US plays no role in ‘choosing’ leaders of Pakistan: State Dept

Washington: Ahead of general elections in Pakistan, the US has asserted that it plays no role in “choosing” the leaders of the country and deals with elected leaders and the government. “The United States does not play any role in choosing the leaders of Pakistan,” Matthew Miller, spokesperson of the Department of State, said.

Miller was answering a pointed question by an American Pakistani journalist, who alleged that the US brought “this old corrupt criminal leader” – referring to former Prime Minister Nawaz Sharif – back into Pakistan, and said the US “at least condemn the corrupt politicians.” The journalist referred to multiple reports published by a newspaper in Pakistan, which he claimed, were never challenged or condemned by the US.

“In Pakistan, Prime Minister Nawaz Sharif, three-time prime minister – The Frontier Post had published stories about him taking money from Osama bin Laden to disrupt the Benazir government. The story was not condemned. Taking state lands – the story was not condemned or challenged in any court. Sending money internationally, basically financial money laundering thing – the story was never challenged,” he went on to list the instances.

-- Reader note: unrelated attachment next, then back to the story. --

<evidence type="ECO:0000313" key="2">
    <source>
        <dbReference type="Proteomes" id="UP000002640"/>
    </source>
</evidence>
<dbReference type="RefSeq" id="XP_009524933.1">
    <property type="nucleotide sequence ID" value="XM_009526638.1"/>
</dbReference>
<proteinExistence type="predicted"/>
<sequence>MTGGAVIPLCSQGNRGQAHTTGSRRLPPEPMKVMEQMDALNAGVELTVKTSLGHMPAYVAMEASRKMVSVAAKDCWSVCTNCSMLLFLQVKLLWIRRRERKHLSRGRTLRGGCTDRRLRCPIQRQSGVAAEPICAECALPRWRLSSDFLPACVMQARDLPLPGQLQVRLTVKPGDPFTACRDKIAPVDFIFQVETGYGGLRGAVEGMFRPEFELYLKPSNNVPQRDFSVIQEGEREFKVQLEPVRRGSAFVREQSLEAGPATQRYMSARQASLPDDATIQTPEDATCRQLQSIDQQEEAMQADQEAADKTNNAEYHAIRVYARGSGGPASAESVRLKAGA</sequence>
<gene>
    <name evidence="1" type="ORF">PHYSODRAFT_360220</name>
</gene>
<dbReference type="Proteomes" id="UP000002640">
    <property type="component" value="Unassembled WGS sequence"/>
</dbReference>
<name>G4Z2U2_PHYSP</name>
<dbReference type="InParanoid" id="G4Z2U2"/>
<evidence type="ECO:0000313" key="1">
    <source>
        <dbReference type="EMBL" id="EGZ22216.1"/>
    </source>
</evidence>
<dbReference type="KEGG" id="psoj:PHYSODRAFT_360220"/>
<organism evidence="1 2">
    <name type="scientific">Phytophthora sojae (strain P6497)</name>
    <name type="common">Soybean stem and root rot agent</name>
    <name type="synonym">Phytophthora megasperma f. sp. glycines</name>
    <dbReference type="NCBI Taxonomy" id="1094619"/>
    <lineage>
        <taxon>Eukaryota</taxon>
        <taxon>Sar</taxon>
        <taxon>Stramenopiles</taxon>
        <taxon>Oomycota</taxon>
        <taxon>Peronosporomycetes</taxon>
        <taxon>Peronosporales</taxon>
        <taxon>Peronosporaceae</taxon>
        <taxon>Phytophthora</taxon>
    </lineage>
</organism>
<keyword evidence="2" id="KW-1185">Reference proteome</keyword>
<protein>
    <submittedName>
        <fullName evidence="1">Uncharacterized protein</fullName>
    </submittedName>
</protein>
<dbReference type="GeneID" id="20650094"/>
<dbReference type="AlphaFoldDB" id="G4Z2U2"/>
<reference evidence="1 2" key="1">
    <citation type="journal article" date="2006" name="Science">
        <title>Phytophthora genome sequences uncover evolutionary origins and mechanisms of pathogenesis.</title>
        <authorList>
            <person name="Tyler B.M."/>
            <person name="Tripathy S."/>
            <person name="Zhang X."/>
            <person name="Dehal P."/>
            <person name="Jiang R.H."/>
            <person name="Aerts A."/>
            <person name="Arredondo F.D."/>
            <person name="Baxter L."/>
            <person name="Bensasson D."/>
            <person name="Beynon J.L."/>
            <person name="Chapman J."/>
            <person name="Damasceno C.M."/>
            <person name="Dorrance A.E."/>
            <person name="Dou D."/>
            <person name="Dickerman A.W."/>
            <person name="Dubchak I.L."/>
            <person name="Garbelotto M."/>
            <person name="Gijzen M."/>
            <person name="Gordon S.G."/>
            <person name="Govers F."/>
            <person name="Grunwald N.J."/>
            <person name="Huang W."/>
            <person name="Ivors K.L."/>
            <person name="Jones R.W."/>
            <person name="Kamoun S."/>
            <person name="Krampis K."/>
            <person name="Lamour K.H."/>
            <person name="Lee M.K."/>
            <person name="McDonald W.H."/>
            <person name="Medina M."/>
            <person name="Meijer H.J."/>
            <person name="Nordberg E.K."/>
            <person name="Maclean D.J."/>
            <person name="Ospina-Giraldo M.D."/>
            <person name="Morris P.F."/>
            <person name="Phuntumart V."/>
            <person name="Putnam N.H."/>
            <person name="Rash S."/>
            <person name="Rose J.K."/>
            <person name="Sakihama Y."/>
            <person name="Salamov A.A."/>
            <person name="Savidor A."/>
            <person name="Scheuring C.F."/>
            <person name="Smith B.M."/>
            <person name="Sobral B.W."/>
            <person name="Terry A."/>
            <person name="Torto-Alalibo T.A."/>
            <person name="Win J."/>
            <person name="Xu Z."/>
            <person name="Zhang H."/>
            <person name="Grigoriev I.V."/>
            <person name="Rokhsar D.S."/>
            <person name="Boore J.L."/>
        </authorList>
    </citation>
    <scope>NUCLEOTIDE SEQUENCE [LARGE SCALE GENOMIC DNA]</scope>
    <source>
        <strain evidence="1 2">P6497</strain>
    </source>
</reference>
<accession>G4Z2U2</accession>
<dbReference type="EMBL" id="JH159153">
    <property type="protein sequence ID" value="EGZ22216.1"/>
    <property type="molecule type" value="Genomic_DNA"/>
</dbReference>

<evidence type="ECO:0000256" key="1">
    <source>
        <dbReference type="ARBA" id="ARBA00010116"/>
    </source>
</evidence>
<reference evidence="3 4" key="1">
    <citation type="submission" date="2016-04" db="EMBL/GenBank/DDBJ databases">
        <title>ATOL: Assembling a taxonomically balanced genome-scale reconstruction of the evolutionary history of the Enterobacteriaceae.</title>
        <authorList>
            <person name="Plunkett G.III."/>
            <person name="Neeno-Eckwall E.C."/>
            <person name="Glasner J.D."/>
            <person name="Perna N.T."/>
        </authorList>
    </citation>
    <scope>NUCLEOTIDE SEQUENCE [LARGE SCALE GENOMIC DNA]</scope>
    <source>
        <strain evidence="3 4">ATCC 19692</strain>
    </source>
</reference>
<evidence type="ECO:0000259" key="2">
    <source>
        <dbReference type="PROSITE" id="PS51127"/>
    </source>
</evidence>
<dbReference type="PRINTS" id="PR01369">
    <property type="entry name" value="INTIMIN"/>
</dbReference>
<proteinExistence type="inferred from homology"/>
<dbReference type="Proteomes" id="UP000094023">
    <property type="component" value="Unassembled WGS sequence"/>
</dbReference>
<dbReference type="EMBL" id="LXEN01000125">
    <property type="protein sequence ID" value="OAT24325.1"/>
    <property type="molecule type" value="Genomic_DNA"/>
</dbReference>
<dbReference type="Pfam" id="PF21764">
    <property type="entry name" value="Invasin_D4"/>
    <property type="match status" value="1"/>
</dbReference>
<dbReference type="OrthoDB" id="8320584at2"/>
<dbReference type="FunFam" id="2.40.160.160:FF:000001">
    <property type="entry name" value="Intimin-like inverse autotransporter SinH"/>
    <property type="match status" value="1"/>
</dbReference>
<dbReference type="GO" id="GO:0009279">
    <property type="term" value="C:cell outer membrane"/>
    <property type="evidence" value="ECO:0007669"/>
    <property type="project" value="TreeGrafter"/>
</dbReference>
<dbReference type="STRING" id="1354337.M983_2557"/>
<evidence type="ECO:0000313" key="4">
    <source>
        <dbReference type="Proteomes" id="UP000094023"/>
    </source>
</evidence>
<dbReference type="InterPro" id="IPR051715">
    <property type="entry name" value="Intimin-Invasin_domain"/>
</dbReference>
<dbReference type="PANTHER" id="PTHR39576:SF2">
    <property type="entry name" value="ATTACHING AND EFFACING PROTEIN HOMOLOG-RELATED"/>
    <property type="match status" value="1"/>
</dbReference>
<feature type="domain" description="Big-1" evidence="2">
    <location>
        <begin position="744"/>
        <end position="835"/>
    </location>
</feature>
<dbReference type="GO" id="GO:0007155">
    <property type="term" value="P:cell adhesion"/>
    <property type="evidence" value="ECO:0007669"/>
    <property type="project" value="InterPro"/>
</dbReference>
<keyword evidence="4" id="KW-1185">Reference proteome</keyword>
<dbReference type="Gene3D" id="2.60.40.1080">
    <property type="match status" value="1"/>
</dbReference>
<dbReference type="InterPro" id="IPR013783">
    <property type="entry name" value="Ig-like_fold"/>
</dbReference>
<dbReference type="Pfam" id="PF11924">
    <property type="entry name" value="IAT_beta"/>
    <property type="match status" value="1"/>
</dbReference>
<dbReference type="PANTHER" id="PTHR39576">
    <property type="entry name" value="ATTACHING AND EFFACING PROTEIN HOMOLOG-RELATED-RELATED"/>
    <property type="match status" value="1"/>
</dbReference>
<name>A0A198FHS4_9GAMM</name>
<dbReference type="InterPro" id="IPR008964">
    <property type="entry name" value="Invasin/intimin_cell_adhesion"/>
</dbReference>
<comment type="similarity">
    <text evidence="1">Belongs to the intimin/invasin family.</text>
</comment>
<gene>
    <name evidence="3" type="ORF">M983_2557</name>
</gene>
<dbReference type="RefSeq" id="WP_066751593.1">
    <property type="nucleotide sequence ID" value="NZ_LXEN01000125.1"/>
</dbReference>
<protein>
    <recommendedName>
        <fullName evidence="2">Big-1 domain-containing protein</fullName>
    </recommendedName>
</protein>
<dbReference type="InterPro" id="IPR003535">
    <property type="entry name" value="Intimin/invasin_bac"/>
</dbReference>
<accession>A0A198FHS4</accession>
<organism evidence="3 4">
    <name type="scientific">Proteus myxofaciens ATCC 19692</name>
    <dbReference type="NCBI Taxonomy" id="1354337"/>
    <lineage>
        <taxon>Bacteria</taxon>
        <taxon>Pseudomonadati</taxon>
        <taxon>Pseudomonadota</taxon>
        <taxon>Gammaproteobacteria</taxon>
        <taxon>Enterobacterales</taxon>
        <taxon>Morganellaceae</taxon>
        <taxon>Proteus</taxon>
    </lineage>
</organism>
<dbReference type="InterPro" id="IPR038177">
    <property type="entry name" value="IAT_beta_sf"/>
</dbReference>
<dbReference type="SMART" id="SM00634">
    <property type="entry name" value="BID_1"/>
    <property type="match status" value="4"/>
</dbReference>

“At least condemn that, okay, the US had no role in (cricketer turned politician, former Pakistan prime minister) Imran Khan’s removal, but at least say something about that a Panama Paper convict has come back to Pakistan,” he continued to list and then said, “American – Pakistani Americans – are upset at (US President Joe) Biden for being silent about it. They feel like you have brought this old corrupt criminal leader back into Pakistan, and are – he’s coming back to – so at least condemn the corrupt politicians,” the journalist said.

After maintaining that the United States “does not play any role in choosing the leaders of Pakistan,” Miller added, “We engage with the leadership shown by – or the leadership decided by the Pakistani people, and we will continue to engage with the Government of Pakistan on all these issues.” Pakistan is headed to the general elections scheduled to be held on February 8. After ending his self-imposed four-year exile in London, Sharif returned to Pakistan on October 21 and has been getting clean chits in case after case that was pending for many years.

Incidentally, the State Department’s comment comes at a time when Pakistan’s Chief of Army Staff General Asim Munir is on his maiden official visit to the US since assuming office in November last year.

Image courtesy of Screen grab/State Dept

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